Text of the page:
LAST week I buttoned up my Chairman of the ICT Association of Uganda shirt and went before the Parliamentary Committee on Finance, Planning and Economic Development to tell them what I thought the ICT private sector thought about certain taxes.
Joining the Business Process Outsourcing Secretary General Rogers Karebi and a couple of private businessmen, I was happy to listen to other groups lay their issues on the table and observed the Committee members’ reactions and interjections enough to change our strategy of approach.
Rather than have them read our prepared text, therefore, we opted for an impassioned and well-reasoned discussion that they would identify with in their real lives.
The thrust of our argument was aimed at returning Uganda to the days when there was no Value Added Tax (VAT) levied on computers, and computer software, and the relevant accessories.
A lot of debate could have ensued around the need for taxation to raise expenditure for the government to spend on social services such as health, education and security, but it was limited because we made our position clear.
Computers, we explained, are not end products in themselves but should be considered as factors of production. By raising national revenues from levying taxes on computers (please take the term to cover software, hardware and accessories), the government is, in essence, increasing its cost of production and therefore compromising the quality of its products as well as making those products that much more expensive.
Computers, we told the legislators, are an inevitable basis of development because they are used as part of the processes in all the other sectors – agriculture, health, education, security, and so on and so forth.
Research, for instance, is enriched greatly by the use of computers because it is easier to collate information, compare data, surmise positions and findings, publish and archive them. If computers are availed cheaply within the country and allowed to be distributed so countrywide, there will be a lot more research done by many more people into the problems we have or solutions we need.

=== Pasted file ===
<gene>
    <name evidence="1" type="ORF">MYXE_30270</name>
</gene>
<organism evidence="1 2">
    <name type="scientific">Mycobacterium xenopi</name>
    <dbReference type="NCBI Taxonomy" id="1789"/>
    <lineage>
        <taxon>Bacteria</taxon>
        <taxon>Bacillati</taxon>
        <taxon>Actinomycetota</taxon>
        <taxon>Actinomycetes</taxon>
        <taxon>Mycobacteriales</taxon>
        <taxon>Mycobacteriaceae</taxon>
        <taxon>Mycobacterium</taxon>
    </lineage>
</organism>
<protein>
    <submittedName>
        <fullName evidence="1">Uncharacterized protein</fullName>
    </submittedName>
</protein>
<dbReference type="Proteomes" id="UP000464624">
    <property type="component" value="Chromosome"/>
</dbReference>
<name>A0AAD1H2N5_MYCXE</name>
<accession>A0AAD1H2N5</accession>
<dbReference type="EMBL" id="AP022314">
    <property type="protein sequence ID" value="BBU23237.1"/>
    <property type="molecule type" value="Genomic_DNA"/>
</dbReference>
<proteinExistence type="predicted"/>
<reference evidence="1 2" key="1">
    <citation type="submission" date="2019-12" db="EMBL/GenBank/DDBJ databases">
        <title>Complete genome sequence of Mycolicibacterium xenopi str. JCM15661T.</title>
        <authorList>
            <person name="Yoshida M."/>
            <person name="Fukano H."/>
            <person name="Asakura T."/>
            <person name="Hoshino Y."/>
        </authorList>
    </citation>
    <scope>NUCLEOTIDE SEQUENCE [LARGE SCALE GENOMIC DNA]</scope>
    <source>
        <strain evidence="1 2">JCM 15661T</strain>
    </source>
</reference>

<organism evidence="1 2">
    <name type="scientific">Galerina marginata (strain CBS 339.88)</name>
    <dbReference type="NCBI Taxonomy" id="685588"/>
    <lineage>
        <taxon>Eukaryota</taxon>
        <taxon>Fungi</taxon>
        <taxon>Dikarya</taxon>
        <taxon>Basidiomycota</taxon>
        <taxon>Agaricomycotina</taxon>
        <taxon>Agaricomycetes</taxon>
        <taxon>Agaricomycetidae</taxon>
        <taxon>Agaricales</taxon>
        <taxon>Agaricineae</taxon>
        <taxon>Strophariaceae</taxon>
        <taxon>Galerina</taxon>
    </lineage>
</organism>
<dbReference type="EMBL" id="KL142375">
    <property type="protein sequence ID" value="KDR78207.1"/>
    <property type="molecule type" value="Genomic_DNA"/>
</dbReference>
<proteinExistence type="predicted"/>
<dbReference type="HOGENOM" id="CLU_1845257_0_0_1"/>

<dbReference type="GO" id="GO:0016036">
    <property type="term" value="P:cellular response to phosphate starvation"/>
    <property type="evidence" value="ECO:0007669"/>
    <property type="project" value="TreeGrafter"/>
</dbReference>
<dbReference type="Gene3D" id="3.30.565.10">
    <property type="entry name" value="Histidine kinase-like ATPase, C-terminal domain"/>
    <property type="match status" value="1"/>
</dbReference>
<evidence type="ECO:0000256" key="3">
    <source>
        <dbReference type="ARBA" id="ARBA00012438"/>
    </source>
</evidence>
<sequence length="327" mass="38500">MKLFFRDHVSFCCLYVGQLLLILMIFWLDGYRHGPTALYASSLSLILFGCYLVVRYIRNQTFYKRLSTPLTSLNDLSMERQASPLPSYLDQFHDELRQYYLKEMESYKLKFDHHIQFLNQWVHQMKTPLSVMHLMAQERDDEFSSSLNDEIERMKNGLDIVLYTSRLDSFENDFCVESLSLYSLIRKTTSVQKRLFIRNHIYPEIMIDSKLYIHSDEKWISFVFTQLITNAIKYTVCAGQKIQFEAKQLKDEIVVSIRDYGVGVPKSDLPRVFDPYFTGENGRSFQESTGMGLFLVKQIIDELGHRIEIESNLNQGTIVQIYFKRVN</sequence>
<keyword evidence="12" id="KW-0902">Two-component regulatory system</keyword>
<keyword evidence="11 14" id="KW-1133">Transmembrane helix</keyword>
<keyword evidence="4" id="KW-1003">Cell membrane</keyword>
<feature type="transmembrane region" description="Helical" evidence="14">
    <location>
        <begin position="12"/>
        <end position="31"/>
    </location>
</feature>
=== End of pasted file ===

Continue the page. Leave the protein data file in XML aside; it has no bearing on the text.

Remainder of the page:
Education, which benefits from research in no small manner, also benefits greatly from the availability of cheap or affordable computers. Considering that Uganda is doing well as the education centre of the region, if we only had many more computers for our schoolchildren we would probably start taking in pupils and students from South, Central and North Africa as well!
Student numbers aside, though, the quality of our own pupils would be greatly improved if they were exposed to the power of personal computers from an early age and allowed to integrate them into their learning experiences.
On their own, computers can even be as useful as flower vases, but as one Parliamentarian objected to our proposals he argued that the government needed to raise money for projects such as the national internet backbone.
Exactly, we quickly responded, we are all FOR the backbone being built and spread nationwide but it will be pretty useless if computers are not made affordable!
Picking up a sheet of paper nearby, I quickly drew them an image depicting the connectivity and optimal use of internet bandwidth provided by having an internal (national) network as provided by the Uganda Internet Exchange Point, and the additional possibilities if we had computers penetrate more than just 10% of Uganda.
I don’t have the actual figure even now, but computer use penetration in Uganda is still ridiculously low if you don’t count mobile phones as computers. And that led to another point, but not one we picked up on fast enough because we can do without the controversy for now.
The definition of computers is soon going to boggle the minds of the authorities because of the capabilities of mobile phones today. People like me, for instance, can do all the work we produce off iMacs and MacBook Pros, right off our Samsung Galaxy unit of choice. Sadly, the mobile phone is taxed just as much as computers are, so there was no benefit in bringing it into our story that day.
Instead, we moved on to computers in agriculture. Again, starting with research the use of these machines to that sector would make amazing differences! Think of how much improved farming we could do if we managed farms and agricultural projects by computer, and also the improved sales and marketing worldwide from getting farmers onto the internet.
The Parliamentarians nodded in approval, and we went on to health, where we didn’t even need to talk about research again. All the treatment we have been reading about in the newspapers, though, is mostly done on computerised equipment in South Africa and India. The reason we go there is not because the doctors there are magicians, but it’s because they have machinery that makes the diagnosis and treatment more accurate, easier and more certain to work.
And all the above is as a result of innovation which is best spurred by the inquisitiveness of a certain category of people at an early age. and best put into practice if they have good computers at their quick disposal.
Considering that we are inland, computers in Kenya are certainly much cheaper than they are in Uganda, so their competitiveness in all of the above is definitely more favourable. Where other countries might introduce taxes on such categories, therefore, a country like Uganda should change tax policies to develop our base faster and then tax the increased production.
Take taxes off computers, people, and let’s create wealth and development faster!